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Is Crane Co. (NYSE:CR) a good dividend stock? How would you know? Dividend paying companies with growing earnings can be highly rewarding in the long term. If you are hoping to live on the income from dividends, it's important to be a lot more stringent with your investments than the average punter.
While Crane's 2.0% dividend yield is not the highest, we think its lengthy payment history is quite interesting. The company also bought back stock equivalent to around 0.8% of market capitalisation this year. There are a few simple ways to reduce the risks of buying Crane for its dividend, and we'll go through these below.
Dividends are typically paid from company earnings. If a company pays more in dividends than it earned, then the dividend might become unsustainable - hardly an ideal situation. As a result, we should always investigate whether a company can afford its dividend, measured as a percentage of a company's net income after tax. Crane paid out 25% of its profit as dividends, over the trailing twelve month period. We'd say its dividends are thoroughly covered by earnings.
Another important check we do is to see if the free cash flow generated is sufficient to pay the dividend. The company paid out 60% of its free cash flow, which is not bad per se, but does start to limit the amount of cash Crane has available to meet other needs. It's positive to see that Crane's dividend is covered by both profits and cash flow, since this is generally a sign that the dividend is sustainable, and a lower payout ratio usually suggests a greater margin of safety before the dividend gets cut.
Consider getting our latest analysis on Crane's financial position here.
From the perspective of an income investor who wants to earn dividends for many years, there is not much point buying a stock if its dividend is regularly cut or is not reliable. Crane has been paying dividends for a long time, but for the purpose of this analysis, we only examine the past 10 years of payments. The dividend has been stable over the past 10 years, which is great. We think this could suggest some resilience to the business and its dividends. During the past ten-year period, the first annual payment was US$0.80 in 2009, compared to US$1.56 last year. Dividends per share have grown at approximately 6.9% per year over this time.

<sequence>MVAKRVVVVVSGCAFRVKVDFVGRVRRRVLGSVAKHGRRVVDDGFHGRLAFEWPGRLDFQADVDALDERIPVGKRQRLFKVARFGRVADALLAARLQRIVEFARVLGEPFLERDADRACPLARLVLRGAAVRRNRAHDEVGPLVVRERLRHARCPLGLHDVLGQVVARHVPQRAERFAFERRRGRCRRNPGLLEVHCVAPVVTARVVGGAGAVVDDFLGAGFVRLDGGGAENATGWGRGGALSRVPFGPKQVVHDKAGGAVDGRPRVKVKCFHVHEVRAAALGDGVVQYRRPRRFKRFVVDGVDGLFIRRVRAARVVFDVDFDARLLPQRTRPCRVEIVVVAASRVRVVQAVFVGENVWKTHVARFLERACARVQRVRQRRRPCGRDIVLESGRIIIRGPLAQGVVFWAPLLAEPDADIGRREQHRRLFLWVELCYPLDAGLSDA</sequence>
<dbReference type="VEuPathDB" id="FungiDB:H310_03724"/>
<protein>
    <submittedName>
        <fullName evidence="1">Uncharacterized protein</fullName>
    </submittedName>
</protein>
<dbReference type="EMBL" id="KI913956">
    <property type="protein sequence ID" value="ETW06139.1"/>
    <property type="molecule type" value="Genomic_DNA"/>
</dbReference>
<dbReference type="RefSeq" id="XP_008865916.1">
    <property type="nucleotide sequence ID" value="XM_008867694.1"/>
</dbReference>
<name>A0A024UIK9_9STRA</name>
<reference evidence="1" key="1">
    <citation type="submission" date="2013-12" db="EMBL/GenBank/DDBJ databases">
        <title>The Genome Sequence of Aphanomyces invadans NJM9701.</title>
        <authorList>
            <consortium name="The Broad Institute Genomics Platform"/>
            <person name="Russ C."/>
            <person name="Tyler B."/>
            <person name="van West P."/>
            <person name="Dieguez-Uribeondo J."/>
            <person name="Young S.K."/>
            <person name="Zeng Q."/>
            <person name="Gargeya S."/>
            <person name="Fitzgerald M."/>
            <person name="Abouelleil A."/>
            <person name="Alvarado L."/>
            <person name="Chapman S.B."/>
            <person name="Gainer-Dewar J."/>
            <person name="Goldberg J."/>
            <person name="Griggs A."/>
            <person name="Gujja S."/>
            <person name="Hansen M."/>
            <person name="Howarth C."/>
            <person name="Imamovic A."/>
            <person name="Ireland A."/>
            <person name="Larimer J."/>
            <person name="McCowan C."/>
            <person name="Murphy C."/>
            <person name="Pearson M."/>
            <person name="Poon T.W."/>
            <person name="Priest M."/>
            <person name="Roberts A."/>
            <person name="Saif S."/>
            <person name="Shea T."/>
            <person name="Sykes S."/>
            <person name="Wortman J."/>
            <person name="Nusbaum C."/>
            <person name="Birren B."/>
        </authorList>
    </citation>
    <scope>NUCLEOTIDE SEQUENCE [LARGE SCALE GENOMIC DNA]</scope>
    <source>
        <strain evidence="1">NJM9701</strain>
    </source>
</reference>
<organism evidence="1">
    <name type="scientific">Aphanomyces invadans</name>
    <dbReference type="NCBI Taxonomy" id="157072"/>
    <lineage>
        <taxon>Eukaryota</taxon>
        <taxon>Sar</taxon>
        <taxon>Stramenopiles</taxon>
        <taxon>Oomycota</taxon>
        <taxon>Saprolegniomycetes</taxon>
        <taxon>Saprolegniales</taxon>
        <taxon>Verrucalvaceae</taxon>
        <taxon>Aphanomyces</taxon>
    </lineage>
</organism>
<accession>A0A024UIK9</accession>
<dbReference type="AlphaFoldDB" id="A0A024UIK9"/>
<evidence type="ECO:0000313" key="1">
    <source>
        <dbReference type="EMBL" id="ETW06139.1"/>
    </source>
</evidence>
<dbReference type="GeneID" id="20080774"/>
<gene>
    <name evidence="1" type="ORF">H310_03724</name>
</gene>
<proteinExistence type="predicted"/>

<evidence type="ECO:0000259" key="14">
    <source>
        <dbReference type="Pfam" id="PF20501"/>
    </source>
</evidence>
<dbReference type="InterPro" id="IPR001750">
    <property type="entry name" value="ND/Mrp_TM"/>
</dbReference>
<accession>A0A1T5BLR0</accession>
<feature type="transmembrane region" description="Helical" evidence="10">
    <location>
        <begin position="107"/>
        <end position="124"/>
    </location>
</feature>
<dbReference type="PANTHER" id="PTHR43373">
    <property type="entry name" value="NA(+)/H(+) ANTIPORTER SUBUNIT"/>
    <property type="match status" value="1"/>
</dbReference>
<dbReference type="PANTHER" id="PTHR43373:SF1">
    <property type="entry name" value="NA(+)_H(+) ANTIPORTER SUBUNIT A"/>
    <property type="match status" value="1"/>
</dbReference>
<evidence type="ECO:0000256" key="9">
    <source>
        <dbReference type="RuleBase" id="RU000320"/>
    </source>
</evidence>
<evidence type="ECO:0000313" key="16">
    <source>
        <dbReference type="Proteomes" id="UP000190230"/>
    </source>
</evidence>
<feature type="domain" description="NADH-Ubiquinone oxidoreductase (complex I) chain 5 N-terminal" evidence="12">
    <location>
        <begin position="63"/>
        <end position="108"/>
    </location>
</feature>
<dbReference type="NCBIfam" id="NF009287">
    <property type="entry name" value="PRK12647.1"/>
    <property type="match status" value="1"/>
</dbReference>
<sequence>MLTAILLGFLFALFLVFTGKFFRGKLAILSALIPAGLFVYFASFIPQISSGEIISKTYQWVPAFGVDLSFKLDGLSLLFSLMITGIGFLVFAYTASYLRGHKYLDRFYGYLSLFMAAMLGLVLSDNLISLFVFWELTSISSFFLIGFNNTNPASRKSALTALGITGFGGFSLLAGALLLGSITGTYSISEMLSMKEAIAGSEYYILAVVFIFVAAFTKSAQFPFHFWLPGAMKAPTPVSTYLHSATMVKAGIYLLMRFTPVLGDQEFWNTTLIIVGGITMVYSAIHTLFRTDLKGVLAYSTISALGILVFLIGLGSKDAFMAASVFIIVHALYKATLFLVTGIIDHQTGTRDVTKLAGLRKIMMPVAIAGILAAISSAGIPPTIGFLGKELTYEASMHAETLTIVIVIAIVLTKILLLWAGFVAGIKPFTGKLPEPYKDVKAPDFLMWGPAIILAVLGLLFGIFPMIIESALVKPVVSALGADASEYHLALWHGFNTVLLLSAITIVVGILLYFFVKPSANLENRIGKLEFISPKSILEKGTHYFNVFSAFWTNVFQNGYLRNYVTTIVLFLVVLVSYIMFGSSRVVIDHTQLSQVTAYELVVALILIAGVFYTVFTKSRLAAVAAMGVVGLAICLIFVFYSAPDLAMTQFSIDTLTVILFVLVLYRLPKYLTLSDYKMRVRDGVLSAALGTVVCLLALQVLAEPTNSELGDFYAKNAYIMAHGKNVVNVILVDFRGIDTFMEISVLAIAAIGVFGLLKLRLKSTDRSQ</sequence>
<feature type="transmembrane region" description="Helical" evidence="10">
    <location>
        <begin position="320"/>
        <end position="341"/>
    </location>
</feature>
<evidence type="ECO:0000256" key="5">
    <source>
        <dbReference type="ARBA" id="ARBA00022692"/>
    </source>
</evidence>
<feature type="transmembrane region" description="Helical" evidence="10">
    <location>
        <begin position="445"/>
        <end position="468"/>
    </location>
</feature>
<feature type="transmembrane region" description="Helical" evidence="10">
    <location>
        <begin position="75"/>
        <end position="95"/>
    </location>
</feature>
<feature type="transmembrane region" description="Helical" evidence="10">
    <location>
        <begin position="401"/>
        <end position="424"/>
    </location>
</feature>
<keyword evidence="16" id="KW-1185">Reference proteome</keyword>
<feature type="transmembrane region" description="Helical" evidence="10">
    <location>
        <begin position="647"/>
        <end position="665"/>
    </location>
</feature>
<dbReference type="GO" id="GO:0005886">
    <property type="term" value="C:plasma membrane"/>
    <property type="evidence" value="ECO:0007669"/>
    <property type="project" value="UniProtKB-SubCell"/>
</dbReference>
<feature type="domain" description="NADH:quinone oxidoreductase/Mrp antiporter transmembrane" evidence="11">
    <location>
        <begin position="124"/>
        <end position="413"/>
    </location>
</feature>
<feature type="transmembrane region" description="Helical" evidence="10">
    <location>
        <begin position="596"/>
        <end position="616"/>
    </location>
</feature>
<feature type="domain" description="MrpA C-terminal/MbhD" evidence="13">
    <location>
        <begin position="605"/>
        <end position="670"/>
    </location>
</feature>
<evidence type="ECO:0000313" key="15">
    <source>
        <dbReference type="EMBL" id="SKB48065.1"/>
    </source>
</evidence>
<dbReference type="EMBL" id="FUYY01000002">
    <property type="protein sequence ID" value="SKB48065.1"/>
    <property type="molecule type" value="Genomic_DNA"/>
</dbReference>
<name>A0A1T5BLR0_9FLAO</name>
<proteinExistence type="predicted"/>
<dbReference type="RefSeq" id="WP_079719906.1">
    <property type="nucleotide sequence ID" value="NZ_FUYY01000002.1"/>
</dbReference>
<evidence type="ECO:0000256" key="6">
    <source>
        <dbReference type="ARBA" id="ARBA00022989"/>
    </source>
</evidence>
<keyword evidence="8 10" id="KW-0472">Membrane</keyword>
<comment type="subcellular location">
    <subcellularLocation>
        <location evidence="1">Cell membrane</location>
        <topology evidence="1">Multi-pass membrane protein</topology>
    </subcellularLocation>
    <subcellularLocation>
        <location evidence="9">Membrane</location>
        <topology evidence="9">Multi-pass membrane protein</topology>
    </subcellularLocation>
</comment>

Businesses that can grow their dividends at a decent rate and maintain a stable payout can generate substantial wealth for shareholders over the long term.
Dividend Growth Potential
While dividend payments have been relatively reliable, it would also be nice if earnings per share (EPS) were growing, as this is essential to maintaining the dividend's purchasing power over the long term. Earnings have grown at around 9.1% a year for the past five years, which is better than seeing them shrink! A low payout ratio and strong historical earnings growth suggests Crane has been effectively reinvesting in its business. We think this generally bodes well for its dividend prospects.
Dividend investors should always want to know if a) a company's dividends are affordable, b) if there is a track record of consistent payments, and c) if the dividend is capable of growing. Crane's dividend payout ratios are within normal bounds, although we note its cash flow is not as strong as the income statement would suggest. We like that it has been delivering solid improvement in its earnings per share, and relatively consistent dividend payments. Overall we think Crane scores well on our analysis. It's not quite perfect, but we'd definitely be keen to take a closer look.
Earnings growth generally bodes well for the future value of company dividend payments. See if the 7 Crane analysts we track are forecasting continued growth with our free report on analyst estimates for the company.
If you are a dividend investor, you might also want to look at our curated list of dividend stocks yielding above 3%.
We aim to bring you long-term focused research analysis driven by fundamental data. Note that our analysis may not factor in the latest price-sensitive company announcements or qualitative material.
If you spot an error that warrants correction, please contact the editor at email@example.com. This article by Simply Wall St is general in nature. It does not constitute a recommendation to buy or sell any stock, and does not take account of your objectives, or your financial situation. Simply Wall St has no position in the stocks mentioned. Thank you for reading.